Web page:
Second, once the reader learns about the setting of a story, they begin to create expectations. For example, if the story starts in the year 1600, then the reader knows not to expect artificial intelligence or space travel. The setting gives context to that story.
Of course, you can always subvert a reader’s expectations—a story might begin in 1600 and finish in 2600. Still, that is yet another example of how the setting contributes to the story. It is not just the original setting itself that influences the story, but how that setting changes over time and how characters get from one setting to another.
The setting also helps create a social and cultural context for the story, which are crucial plot points. Many stories follow the main character who plays off the social and cultural context they live. The character and overall plot development are influenced mainly by how they relate to their given culture and whether or not they are passive toward it or driven to change or escape it.
Society and culture, influenced by the setting (time and place), can play pivotal roles in plot development because they present a challenge or struggle to the characters. Nothing reveals characters’ true feelings and motivations, quite like facing the limits of the society and culture in which they live.
3. Creating a mood and atmosphere
The mood evokes an emotional response in the reader, motivating them to keep reading and seek some resolve. Moreover, a reader who is emotionally invested in a story will pay more attention to it, thus understanding its theme and central message. So, the mood of a story is another literary element that contributes to the reader’s experience. The setting primarily influences the mood of a story. Just as changes in setting influence the plot, as mentioned earlier, mood changes have the same effect.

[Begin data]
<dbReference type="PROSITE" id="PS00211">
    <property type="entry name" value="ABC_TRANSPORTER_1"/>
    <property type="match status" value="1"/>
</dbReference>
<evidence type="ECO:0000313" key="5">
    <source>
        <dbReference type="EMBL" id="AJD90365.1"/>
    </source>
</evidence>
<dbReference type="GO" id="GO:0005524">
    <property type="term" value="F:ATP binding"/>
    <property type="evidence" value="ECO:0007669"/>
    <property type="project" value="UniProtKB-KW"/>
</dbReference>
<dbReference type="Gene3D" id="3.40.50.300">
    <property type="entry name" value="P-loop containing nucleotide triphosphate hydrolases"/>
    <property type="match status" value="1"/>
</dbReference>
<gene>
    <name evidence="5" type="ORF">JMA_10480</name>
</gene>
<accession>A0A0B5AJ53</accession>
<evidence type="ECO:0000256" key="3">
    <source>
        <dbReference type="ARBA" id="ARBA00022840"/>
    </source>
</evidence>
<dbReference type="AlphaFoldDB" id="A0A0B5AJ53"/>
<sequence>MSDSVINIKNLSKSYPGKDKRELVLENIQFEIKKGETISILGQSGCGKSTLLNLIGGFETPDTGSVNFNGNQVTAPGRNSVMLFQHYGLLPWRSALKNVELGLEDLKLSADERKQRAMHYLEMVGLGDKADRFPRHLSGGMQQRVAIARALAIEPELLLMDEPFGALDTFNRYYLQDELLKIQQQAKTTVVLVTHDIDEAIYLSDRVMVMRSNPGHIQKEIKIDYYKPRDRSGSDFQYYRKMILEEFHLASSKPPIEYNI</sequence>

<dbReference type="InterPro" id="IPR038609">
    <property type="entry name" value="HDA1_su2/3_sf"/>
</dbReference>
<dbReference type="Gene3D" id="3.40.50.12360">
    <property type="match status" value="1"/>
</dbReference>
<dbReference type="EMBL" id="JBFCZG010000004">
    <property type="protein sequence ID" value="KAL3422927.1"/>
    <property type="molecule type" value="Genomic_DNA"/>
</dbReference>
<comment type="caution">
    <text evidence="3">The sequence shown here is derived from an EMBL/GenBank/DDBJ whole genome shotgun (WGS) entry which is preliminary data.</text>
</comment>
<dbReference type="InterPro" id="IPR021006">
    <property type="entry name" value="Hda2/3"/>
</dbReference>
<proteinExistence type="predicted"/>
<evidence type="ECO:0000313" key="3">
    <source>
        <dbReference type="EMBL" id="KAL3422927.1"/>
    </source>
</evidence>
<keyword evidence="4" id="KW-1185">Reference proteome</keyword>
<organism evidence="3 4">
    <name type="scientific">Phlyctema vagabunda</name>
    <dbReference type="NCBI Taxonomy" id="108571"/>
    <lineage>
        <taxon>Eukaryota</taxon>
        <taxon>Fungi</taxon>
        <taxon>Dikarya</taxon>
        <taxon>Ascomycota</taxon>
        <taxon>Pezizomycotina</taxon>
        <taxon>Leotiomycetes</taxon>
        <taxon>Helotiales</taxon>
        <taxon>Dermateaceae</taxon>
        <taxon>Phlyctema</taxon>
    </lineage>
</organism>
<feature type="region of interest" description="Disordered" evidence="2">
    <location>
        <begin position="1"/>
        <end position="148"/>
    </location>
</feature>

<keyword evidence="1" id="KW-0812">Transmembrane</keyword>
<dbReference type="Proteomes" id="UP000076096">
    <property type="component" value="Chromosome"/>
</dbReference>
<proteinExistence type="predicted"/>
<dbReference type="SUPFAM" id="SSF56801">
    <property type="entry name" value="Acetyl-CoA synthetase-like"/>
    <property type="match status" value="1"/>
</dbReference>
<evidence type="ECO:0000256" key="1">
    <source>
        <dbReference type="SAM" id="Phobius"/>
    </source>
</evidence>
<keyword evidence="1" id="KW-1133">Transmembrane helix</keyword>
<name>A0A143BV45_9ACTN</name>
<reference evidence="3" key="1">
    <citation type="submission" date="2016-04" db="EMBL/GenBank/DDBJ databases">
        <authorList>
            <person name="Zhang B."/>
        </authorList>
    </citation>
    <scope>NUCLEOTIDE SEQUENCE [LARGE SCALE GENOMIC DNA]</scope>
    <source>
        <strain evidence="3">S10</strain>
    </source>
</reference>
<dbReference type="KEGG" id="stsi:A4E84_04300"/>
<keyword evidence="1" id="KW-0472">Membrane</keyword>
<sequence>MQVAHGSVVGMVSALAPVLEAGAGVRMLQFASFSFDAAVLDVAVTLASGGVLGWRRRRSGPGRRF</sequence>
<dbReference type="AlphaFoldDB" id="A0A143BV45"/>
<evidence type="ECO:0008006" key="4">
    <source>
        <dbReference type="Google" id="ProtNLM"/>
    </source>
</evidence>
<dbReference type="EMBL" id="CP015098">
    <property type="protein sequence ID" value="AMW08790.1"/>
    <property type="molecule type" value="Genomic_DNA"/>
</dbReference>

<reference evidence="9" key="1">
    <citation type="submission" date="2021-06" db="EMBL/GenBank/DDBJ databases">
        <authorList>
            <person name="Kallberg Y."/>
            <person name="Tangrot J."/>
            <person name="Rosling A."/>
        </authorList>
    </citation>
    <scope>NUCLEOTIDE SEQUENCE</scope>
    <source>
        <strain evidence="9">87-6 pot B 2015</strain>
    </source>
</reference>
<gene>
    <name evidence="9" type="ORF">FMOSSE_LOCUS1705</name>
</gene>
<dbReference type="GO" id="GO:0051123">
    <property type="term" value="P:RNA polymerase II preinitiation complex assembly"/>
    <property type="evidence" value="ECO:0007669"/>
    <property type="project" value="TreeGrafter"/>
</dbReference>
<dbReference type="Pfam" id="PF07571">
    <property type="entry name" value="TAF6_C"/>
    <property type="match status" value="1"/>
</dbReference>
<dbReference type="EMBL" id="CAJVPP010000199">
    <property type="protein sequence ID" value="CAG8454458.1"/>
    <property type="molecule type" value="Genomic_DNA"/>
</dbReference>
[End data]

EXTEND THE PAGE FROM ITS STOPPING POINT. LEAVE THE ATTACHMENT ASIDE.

For example, imagine two characters having a picnic on the beach. The day is sunny, and the environment is relaxing. The mood is peaceful and easy. Next, a large dark cloud begins to drift across the sky, and soon after, heavy rain starts to fall. The mood has shifted from peaceful relaxation to urgency and even disappointment. Not only does that evoke an emotional, empathetic response in the reader, but it also influences the characters’ feelings and reactions, which moves the plot forward.
What two elements make up a story’s setting?
Two basic elements of a story’s setting are time and place.
Time is the period in which the story takes place. What year is it? What season is it? Even more specifically, what time of day do certain events take place? How do events that happen early in the morning differ in impact from events at night? Why do those events take place at those times?
On the other hand, the place is the geographical location where the action happens. In what city or country does the story take place? More specifically, does an event take place indoors or outdoors? Does the story occur in the world as we know it, or is it in an alternative or fictional world of the author’s creation?